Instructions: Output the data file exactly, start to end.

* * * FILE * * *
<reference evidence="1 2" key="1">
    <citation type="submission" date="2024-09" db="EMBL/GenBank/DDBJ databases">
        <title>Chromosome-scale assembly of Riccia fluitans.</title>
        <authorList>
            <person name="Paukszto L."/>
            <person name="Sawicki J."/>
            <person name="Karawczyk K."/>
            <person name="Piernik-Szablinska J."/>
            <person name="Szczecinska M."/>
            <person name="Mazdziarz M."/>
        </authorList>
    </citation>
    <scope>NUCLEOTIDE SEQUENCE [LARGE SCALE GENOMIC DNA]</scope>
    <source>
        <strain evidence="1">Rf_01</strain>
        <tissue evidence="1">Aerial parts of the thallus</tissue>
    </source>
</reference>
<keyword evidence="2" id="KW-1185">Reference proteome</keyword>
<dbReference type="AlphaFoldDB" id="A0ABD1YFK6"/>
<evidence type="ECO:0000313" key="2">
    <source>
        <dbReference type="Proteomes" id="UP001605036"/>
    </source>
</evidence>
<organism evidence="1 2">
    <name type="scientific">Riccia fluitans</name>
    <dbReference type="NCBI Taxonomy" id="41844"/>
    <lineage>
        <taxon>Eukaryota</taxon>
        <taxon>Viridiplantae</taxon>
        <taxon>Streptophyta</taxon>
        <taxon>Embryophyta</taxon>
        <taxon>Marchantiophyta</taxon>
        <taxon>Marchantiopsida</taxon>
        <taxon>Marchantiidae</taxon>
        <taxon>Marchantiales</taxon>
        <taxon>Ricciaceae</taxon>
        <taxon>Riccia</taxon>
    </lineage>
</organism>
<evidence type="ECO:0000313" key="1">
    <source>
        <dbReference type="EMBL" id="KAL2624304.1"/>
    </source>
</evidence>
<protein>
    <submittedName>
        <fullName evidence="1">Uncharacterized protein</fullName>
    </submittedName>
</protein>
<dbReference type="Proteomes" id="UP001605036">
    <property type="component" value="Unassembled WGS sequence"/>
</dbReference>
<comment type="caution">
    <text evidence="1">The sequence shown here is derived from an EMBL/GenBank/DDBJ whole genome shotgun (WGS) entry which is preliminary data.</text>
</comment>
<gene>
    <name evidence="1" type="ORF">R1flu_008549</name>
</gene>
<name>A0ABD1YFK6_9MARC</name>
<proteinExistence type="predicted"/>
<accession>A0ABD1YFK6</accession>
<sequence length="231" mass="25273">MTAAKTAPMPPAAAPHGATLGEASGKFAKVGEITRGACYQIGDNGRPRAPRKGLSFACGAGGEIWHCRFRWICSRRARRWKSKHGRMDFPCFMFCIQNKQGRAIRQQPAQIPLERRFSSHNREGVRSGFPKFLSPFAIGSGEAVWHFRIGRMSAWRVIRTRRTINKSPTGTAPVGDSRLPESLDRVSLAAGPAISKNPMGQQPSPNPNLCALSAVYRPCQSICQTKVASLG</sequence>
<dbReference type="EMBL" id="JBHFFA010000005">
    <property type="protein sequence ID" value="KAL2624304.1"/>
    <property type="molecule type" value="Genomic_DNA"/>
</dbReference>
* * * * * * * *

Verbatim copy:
<reference evidence="1 2" key="1">
    <citation type="submission" date="2024-09" db="EMBL/GenBank/DDBJ databases">
        <title>Chromosome-scale assembly of Riccia fluitans.</title>
        <authorList>
            <person name="Paukszto L."/>
            <person name="Sawicki J."/>
            <person name="Karawczyk K."/>
            <person name="Piernik-Szablinska J."/>
            <person name="Szczecinska M."/>
            <person name="Mazdziarz M."/>
        </authorList>
    </citation>
    <scope>NUCLEOTIDE SEQUENCE [LARGE SCALE GENOMIC DNA]</scope>
    <source>
        <strain evidence="1">Rf_01</strain>
        <tissue evidence="1">Aerial parts of the thallus</tissue>
    </source>
</reference>
<keyword evidence="2" id="KW-1185">Reference proteome</keyword>
<dbReference type="AlphaFoldDB" id="A0ABD1YFK6"/>
<evidence type="ECO:0000313" key="2">
    <source>
        <dbReference type="Proteomes" id="UP001605036"/>
    </source>
</evidence>
<organism evidence="1 2">
    <name type="scientific">Riccia fluitans</name>
    <dbReference type="NCBI Taxonomy" id="41844"/>
    <lineage>
        <taxon>Eukaryota</taxon>
        <taxon>Viridiplantae</taxon>
        <taxon>Streptophyta</taxon>
        <taxon>Embryophyta</taxon>
        <taxon>Marchantiophyta</taxon>
        <taxon>Marchantiopsida</taxon>
        <taxon>Marchantiidae</taxon>
        <taxon>Marchantiales</taxon>
        <taxon>Ricciaceae</taxon>
        <taxon>Riccia</taxon>
    </lineage>
</organism>
<evidence type="ECO:0000313" key="1">
    <source>
        <dbReference type="EMBL" id="KAL2624304.1"/>
    </source>
</evidence>
<protein>
    <submittedName>
        <fullName evidence="1">Uncharacterized protein</fullName>
    </submittedName>
</protein>
<dbReference type="Proteomes" id="UP001605036">
    <property type="component" value="Unassembled WGS sequence"/>
</dbReference>
<comment type="caution">
    <text evidence="1">The sequence shown here is derived from an EMBL/GenBank/DDBJ whole genome shotgun (WGS) entry which is preliminary data.</text>
</comment>
<gene>
    <name evidence="1" type="ORF">R1flu_008549</name>
</gene>
<name>A0ABD1YFK6_9MARC</name>
<proteinExistence type="predicted"/>
<accession>A0ABD1YFK6</accession>
<sequence length="231" mass="25273">MTAAKTAPMPPAAAPHGATLGEASGKFAKVGEITRGACYQIGDNGRPRAPRKGLSFACGAGGEIWHCRFRWICSRRARRWKSKHGRMDFPCFMFCIQNKQGRAIRQQPAQIPLERRFSSHNREGVRSGFPKFLSPFAIGSGEAVWHFRIGRMSAWRVIRTRRTINKSPTGTAPVGDSRLPESLDRVSLAAGPAISKNPMGQQPSPNPNLCALSAVYRPCQSICQTKVASLG</sequence>
<dbReference type="EMBL" id="JBHFFA010000005">
    <property type="protein sequence ID" value="KAL2624304.1"/>
    <property type="molecule type" value="Genomic_DNA"/>
</dbReference>